A five-judge bench led by presiding judge, Justices Richard Mwongo, Weldon Korir, Christine Meoli, Hedwig Ong’udi and Charles Kariuki who ruled Deputy Chief Justice Kalpana Rawal will retire at the constitutional age of 70.
BY SAM ALFAN.
Deputy Chief Justice Kalpana Rawal has lost his bid to block her retirement age after High court ruled she will retire at the constitutional age of 70.
A five-judge bench of Justices Richard Mwongo, Weldon Korir, Christine Meoli, Hedwig Ong’udi and Charles Kariuki ruled that Justice Rawal was bound to abide by the 2010 constitution when she took an oath of office.
The judges said Rawal took oath of office under the current Constitution which sets the retirement of judges at 70 years.
“You cannot take marriage vows and claim to be single. You cannot therefore turn around and impugn the very same Constitution you swore allegiance to,” The judges said.
The judges have however faulted the Judicial Service Commission for issuing retirement notices, ruling that it was the job of the head of the Judiciary to issue such notices.
“Rawal must respect the oath of office she took for the same was not a child play. It was constitutional estoppel” said the bench.
The court said JSC’s executorial powers are to discipline and train.
Rawal’s lawyer Kioko Kilukumi told the court that they will to file notice of Appeal Monday morning.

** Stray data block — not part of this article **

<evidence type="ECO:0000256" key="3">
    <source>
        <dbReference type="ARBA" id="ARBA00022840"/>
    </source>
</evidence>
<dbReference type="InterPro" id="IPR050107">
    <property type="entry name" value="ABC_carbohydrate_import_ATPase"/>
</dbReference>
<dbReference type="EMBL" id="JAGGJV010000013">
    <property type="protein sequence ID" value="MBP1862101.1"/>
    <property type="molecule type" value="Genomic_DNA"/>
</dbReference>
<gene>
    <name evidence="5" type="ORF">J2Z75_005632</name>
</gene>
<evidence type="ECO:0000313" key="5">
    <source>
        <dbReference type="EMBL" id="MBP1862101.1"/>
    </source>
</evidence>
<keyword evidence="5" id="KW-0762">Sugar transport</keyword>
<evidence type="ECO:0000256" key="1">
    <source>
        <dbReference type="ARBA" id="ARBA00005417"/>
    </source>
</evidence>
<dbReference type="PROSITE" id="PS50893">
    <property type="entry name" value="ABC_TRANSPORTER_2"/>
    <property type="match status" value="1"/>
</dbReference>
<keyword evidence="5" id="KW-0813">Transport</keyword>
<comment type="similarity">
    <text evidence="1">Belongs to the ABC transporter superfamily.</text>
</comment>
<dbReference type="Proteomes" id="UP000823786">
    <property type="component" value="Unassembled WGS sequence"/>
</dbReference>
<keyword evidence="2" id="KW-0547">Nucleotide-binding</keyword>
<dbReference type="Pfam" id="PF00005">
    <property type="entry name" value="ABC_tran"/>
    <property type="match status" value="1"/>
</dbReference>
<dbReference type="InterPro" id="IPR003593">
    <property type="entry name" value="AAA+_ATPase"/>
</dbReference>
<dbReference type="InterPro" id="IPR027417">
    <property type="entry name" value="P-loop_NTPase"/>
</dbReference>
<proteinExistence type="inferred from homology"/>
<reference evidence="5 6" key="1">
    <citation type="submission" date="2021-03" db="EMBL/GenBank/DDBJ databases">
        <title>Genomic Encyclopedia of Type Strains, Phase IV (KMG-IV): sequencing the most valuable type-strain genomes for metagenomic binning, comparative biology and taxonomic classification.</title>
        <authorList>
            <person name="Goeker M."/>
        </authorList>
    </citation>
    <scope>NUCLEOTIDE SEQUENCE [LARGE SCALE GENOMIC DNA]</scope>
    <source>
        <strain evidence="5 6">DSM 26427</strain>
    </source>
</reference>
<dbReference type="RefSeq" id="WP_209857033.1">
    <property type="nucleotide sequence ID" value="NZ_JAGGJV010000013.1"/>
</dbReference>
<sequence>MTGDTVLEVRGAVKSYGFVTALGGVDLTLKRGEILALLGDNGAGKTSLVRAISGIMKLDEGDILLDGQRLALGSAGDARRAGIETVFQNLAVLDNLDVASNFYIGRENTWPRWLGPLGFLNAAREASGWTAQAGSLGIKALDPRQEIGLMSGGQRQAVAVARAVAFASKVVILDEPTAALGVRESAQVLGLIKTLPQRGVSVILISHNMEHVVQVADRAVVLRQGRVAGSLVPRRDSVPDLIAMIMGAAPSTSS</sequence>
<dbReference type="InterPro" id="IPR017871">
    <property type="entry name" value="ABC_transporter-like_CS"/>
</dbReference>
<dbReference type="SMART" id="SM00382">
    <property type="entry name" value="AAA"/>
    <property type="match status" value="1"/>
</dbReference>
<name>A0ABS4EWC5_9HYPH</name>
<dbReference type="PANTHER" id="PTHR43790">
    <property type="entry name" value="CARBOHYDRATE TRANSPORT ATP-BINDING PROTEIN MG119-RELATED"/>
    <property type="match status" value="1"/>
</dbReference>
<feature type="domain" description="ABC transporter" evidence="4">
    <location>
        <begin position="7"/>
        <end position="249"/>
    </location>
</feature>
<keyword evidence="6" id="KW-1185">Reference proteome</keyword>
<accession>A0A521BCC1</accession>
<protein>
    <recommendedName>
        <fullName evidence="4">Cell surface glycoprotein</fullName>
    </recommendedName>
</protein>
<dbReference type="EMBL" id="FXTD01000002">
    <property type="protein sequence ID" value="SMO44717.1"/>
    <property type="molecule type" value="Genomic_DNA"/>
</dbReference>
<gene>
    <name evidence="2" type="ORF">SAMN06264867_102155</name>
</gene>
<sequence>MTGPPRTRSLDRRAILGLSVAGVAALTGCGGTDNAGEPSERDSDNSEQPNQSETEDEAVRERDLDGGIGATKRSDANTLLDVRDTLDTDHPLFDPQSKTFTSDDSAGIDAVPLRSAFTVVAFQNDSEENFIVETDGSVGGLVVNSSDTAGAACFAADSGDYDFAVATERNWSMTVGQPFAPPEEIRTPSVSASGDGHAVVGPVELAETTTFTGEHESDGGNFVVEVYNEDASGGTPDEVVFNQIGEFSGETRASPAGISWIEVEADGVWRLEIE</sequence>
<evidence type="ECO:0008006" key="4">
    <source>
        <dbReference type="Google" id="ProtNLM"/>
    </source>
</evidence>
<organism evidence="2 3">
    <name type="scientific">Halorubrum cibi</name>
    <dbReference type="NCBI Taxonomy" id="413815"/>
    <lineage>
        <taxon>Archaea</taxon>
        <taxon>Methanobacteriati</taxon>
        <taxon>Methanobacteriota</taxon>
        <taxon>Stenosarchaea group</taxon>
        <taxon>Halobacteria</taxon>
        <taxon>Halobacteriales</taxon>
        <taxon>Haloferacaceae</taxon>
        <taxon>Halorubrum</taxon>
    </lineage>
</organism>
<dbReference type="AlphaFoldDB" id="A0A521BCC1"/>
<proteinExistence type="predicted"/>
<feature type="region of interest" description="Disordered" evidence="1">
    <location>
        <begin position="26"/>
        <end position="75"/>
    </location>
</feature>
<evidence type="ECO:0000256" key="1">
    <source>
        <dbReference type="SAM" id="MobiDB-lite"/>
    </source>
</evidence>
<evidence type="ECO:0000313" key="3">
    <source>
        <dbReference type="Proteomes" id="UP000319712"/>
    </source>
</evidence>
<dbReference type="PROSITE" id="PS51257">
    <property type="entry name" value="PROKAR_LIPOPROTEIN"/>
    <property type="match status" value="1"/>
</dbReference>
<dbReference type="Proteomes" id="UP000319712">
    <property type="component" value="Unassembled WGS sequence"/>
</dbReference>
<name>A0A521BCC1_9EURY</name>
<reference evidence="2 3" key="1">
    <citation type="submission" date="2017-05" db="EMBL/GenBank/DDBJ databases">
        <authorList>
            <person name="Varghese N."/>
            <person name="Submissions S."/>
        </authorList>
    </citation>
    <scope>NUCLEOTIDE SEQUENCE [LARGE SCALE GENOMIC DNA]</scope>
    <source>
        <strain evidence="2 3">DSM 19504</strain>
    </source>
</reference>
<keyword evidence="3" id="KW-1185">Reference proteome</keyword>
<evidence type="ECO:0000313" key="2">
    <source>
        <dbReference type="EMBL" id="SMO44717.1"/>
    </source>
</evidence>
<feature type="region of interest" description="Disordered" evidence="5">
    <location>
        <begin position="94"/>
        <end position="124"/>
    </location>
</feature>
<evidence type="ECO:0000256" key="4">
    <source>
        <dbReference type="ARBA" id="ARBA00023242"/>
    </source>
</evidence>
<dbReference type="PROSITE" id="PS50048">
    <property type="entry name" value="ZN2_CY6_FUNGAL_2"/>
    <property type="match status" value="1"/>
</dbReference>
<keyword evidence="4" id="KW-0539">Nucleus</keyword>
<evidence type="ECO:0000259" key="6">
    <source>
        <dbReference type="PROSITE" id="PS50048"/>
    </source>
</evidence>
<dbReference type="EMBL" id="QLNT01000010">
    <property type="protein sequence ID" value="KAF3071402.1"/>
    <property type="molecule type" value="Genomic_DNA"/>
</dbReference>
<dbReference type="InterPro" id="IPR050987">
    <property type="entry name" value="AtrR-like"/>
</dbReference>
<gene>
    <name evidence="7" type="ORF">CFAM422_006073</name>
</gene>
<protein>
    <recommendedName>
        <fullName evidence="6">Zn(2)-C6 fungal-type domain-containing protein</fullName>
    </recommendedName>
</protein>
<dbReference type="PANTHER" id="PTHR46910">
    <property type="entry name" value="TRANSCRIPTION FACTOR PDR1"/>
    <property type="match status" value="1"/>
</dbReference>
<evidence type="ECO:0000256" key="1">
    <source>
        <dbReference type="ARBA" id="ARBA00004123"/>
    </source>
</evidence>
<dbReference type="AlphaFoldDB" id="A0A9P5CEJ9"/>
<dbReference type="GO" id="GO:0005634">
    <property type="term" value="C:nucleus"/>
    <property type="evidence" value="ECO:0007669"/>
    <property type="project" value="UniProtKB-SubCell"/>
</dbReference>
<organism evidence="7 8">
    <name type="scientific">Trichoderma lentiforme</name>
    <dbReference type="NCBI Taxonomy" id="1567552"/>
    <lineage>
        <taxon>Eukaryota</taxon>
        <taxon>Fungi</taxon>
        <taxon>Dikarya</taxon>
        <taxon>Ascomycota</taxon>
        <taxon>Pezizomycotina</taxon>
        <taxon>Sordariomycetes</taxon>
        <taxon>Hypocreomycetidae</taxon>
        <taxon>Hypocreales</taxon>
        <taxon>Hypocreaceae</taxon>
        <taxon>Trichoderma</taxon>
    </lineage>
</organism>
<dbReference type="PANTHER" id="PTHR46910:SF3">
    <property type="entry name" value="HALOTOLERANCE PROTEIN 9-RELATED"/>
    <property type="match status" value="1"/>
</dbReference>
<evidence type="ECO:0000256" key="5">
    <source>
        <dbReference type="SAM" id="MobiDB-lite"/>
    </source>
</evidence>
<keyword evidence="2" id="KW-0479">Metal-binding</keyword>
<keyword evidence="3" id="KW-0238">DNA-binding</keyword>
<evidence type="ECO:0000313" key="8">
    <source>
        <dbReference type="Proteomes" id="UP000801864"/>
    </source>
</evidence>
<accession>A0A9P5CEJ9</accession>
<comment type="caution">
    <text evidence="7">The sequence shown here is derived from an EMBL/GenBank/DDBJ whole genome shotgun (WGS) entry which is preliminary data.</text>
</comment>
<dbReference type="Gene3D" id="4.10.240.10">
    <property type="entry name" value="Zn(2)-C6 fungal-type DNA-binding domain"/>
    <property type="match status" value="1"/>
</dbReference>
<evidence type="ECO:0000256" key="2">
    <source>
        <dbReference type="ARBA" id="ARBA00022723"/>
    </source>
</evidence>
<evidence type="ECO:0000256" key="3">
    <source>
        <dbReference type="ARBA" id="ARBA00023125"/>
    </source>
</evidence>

He says they will seek conservatory orders blocking Rawal’s removal pending determination of appeal or until they can make same application before Court of Appeal.
Kilukumi said they need conservatory orders because the Christmas vacation begins on December 18 to January 13 and that Rawal will turn 70, two days after the end of the vacation period.
They said that since the constitution pegs the retirement of the Chief Justice at 70 years, the holder of the position of the Deputy Chief Justice cannot be allowed to retire under a different age requirement because it will be perpetuating an illegality.
Nonetheless, the judges said the Judicial Service Commission (JSC) erred in going ahead to advertise her position saying due process was not followed.
“We therefore quash the decision to advertise the position of the Deputy Chief Justice (DCJ) and direct the Judiciary to issue fresh notices of retirement because the one that the JSC did was done without authority,” adding “The JSC and the Judiciary are two distinct organs and therefore it was wrong for the JSC to make a decision requiring that judges who have attained the age of 70 years should not preside over cases.”
The JSC had advertised the recruitment of her successor in September. She will be retired on January 16, 2016.